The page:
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Tribal Warfare
06-23-2009, 01:13 AM
The Impact Players: AFC West (http://www.nationalfootballpost.com/The-Impact-Players-AFC-West.html)

by Matt Bowen
June 22, 02009
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Denver: DE/OLB

Robert Ayers

Tough to expect a rookie to make a major impact in his fist season as a pro, but the Broncos drafted Ayers for that exact reason — because their pass rush is a huge concern going into the ’09 season.

Denver gave up 28 points per game in 2008 to rank 30th in the league, and if its pass rush doesn’t improve, expect that number to stay the same — because this defense holds the key to the Broncos’ success. I’m not concerned about QB Kyle Orton’s ability to run Josh McDaniels’ spread offensive attack, but I am concerned that Orton will have to outscore teams to put wins on the board.

Ayers can develop into a classic OLB in the 3-4 system, and although he had mixed reviews coming out of Tennessee, that’s all behind him, and he should step into a starting role at the NFL level. Denver got to the quarterback just 26 times in 2008, but I like the idea of two young pass rushers off the edge in the 3-4 scheme with Ayers and Elivs Dumervil — which should help Champ Bailey return to form as one of the top corners in the league. A pass rush adds to the production of an entire defense, and the Broncos have to find ways to get to the quarterback if they want to compete with the rest of the AFC West. Lots of pressure on the rookie to perform in ’09.

Kansas City: QB Matt Cassel

All eyes should and will be on Cassel this year in Kansas City because we want to see how he plays and what type of production he can engineer without the New England offense — especially WRs Randy Moss and Wes Welker.



Those are just the facts, and outside of WR Dwayne Bowe, there isn’t a wideout on the Chiefs roster that I would game plan for. In saying that, Cassel is going to be a lot like Jay Cutler in Chicago -- lots of hype, but still some lingering questions if they can produce without top-flight talent around them. Many coaches in this league believe a good quarterback makes a receiving corps that much better, and we’ll find out when the Chiefs take the field under new head coach Todd Haley and his vertical offense — which just might suit Cassel well.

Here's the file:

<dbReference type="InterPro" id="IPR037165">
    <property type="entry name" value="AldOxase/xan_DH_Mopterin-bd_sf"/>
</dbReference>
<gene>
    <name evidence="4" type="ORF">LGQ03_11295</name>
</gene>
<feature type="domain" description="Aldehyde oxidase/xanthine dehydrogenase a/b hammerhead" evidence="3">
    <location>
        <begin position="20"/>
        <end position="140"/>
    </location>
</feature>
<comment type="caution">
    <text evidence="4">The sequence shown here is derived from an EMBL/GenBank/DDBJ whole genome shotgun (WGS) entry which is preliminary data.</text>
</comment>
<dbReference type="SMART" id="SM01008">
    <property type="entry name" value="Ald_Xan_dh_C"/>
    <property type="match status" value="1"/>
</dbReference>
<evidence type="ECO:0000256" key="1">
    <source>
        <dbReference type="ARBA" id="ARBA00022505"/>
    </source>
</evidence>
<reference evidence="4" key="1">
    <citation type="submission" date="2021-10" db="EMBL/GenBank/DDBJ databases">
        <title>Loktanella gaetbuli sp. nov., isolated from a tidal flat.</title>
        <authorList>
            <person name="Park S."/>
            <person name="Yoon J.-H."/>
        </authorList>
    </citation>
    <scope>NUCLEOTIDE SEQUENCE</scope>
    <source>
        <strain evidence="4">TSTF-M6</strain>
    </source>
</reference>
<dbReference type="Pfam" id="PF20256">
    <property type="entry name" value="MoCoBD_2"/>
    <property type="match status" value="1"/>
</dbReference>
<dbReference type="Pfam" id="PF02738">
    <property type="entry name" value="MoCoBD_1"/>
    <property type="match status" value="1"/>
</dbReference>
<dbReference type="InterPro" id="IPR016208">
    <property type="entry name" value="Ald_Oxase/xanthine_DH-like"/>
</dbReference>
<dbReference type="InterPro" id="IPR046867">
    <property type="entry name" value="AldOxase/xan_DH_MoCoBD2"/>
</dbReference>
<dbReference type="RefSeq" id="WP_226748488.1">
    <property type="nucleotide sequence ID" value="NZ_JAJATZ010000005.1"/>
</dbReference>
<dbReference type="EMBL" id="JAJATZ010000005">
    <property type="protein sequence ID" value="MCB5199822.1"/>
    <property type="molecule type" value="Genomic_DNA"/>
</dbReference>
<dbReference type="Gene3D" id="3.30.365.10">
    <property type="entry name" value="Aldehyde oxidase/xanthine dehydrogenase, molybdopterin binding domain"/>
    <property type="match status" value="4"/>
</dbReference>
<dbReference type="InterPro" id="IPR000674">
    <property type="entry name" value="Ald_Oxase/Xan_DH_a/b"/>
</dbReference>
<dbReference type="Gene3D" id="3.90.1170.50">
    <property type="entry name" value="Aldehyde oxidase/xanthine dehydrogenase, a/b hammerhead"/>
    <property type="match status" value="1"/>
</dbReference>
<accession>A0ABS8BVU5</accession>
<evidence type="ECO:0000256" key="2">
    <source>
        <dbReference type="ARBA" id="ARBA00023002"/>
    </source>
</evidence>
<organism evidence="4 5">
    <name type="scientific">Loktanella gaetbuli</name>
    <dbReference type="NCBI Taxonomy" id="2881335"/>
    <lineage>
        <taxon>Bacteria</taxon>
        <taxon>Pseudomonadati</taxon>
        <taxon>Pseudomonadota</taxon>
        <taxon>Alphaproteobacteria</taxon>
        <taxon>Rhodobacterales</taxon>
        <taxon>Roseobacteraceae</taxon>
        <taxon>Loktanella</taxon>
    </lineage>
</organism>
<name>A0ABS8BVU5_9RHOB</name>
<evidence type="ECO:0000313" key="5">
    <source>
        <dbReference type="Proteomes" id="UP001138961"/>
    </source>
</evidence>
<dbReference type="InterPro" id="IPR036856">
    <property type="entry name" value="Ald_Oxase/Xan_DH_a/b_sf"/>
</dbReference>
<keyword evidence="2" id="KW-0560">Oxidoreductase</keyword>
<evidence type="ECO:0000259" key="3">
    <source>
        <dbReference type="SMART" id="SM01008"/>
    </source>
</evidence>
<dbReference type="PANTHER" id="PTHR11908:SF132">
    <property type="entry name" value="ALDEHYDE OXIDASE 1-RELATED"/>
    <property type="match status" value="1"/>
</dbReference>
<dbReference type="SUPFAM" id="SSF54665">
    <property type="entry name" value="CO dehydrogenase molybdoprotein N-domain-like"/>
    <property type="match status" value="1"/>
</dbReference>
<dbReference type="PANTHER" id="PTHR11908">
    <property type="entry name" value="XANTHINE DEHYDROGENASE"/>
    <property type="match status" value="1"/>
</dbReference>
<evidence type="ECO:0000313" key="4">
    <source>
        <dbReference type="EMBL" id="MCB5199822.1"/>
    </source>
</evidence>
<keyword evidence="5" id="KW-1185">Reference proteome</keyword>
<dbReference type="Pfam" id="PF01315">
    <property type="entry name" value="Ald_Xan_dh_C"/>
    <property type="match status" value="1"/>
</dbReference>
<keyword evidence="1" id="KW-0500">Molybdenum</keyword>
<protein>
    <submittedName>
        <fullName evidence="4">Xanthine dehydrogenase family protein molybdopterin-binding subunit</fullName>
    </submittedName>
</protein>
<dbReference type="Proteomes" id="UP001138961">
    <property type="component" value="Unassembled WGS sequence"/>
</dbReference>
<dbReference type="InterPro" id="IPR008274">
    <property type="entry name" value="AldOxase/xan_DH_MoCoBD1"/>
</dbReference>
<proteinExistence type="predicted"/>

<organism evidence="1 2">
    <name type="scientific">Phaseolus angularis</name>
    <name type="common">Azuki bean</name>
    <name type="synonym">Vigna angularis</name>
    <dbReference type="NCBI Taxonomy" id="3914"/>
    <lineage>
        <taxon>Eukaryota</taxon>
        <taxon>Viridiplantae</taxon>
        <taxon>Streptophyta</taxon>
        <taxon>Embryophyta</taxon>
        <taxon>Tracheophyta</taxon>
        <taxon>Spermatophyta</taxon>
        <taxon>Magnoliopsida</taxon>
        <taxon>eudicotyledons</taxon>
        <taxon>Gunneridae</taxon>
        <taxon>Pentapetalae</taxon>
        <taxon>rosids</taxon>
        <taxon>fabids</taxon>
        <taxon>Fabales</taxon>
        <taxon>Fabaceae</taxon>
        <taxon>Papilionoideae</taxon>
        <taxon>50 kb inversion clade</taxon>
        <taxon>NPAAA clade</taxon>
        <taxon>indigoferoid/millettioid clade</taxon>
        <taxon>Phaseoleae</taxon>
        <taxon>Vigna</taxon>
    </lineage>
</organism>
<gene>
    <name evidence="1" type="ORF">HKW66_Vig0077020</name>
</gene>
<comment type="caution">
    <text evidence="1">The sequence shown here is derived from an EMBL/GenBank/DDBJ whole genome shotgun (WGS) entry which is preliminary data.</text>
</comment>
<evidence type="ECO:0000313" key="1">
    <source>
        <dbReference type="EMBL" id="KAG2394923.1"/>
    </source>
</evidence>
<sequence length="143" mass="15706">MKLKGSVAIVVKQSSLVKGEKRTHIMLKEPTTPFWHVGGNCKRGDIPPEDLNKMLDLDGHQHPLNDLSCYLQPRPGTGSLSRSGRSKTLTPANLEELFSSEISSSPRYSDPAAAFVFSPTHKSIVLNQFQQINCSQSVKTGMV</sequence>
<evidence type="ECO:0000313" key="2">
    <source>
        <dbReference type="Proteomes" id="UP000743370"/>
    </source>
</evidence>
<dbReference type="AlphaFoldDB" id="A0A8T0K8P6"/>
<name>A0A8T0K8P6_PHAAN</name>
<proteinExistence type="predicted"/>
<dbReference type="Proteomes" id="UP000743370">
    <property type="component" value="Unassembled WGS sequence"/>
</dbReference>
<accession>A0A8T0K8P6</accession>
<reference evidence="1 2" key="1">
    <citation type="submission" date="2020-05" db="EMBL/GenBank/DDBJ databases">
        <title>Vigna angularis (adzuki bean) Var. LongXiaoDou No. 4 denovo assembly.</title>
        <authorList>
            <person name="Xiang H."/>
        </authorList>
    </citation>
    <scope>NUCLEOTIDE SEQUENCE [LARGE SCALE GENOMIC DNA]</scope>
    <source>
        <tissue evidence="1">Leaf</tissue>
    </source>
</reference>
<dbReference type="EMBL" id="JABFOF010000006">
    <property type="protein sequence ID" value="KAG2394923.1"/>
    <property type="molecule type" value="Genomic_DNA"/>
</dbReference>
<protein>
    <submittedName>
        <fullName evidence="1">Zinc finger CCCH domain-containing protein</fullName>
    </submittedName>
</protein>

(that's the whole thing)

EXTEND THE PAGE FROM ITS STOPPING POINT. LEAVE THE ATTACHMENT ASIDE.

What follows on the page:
I believe Cassel has the talent to continue to develop — last year was his first as a starter in the league — but he’s going to have to spread the football around, use RB Larry Johnson and try to involve multiple receivers outside of Bowe so this group of wideouts can develop as well. As a quarterback, you want challenges, and they don’t get much bigger than the one Cassel will face in ’09.

Oakland: QB JaMarcus Russell

If Russell wants to be the quarterback of this franchise for the foreseeable future, he needs to produce, become a leader in the huddle and show the coaching staff that he’s the right choice to lead this team — in September. Because with QB Jeff Garcia waiting on the sidelines, there’s no more room for error or time to wait for Russell to develop.



We all know Russell finished strong in the ’08 season, but it’s one thing to sling it around when you aren’t playing for anything in December. The Raiders need to see Russell produce in September when this pressure is on to win — because another slow start and this franchise might think of making a change at the quarterback position. But Russell can’t do it alone. He needs some help from the backfield, and he needs his receivers — especially Javon Walker — to make some plays for him at crucial moments in the ballgame.

Rookie WR Darrius Heyward-Bey has already struggled with injuries this offseason, and although I never expect huge production from a rookie wideout, the more weapons that can show up on Sundays, the more confident Russell’s game will become. Then we’ll see why the Raiders drafted him in the first place — to take chances down the field in the vertical passing game. Big, big year for Russell in Oakland, but if he doesn’t produce, it could be his last.

San Diego: OLB Shawne Merriman



Sure, it’s easy for me to pick Merriman after the former Pro Bowl OLB missed the majority of the 2008 season -- but this defense has an opportunity to play at a very high level and lead San Diego deep into January on a long postseason run.

Merriman’s last full season was 2007, when he registered 12½ sacks after totaling 17 in 2006. But any time a player misses almost a full season due to injury, we have to question whether he’ll return as the same player. And in Merriman’s case, it’s a player who can come off the edge with speed, use his power at the point of attack and show the same ability to shed blockers and get to the quarterback — allowing the Chargers secondary to play with a ball-hawking mentality.

If Merriman can return and show us the same high talent and high energy we’re accustomed to seeing, this is a complete football team — with its talent on offense — and one of the favorites to win the AFC West and head to Miami as well.

Raised On Riots
06-23-2009, 03:27 AM
Jesus Christ I'm sick of San Diego.

KCChiefsMan
06-23-2009, 03:33 AM
Darren Sproles is the new X factor

Mile High Mania
06-23-2009, 04:29 AM
This was really an article?

Warrior5
06-23-2009, 04:40 AM
Piss on Merriman.

Coach
06-23-2009, 04:48 AM
I don't think Merriman is going to be much of a factor this year now that he can't have his meds.....

Kerberos
06-23-2009, 05:11 AM
This was really an article?

Kind of my thoughts on this as well. It almost reads like some rubbish out of WPI.

InChiefsHell
06-23-2009, 06:20 AM
Articles like this just prove that we are indeed in off season hell...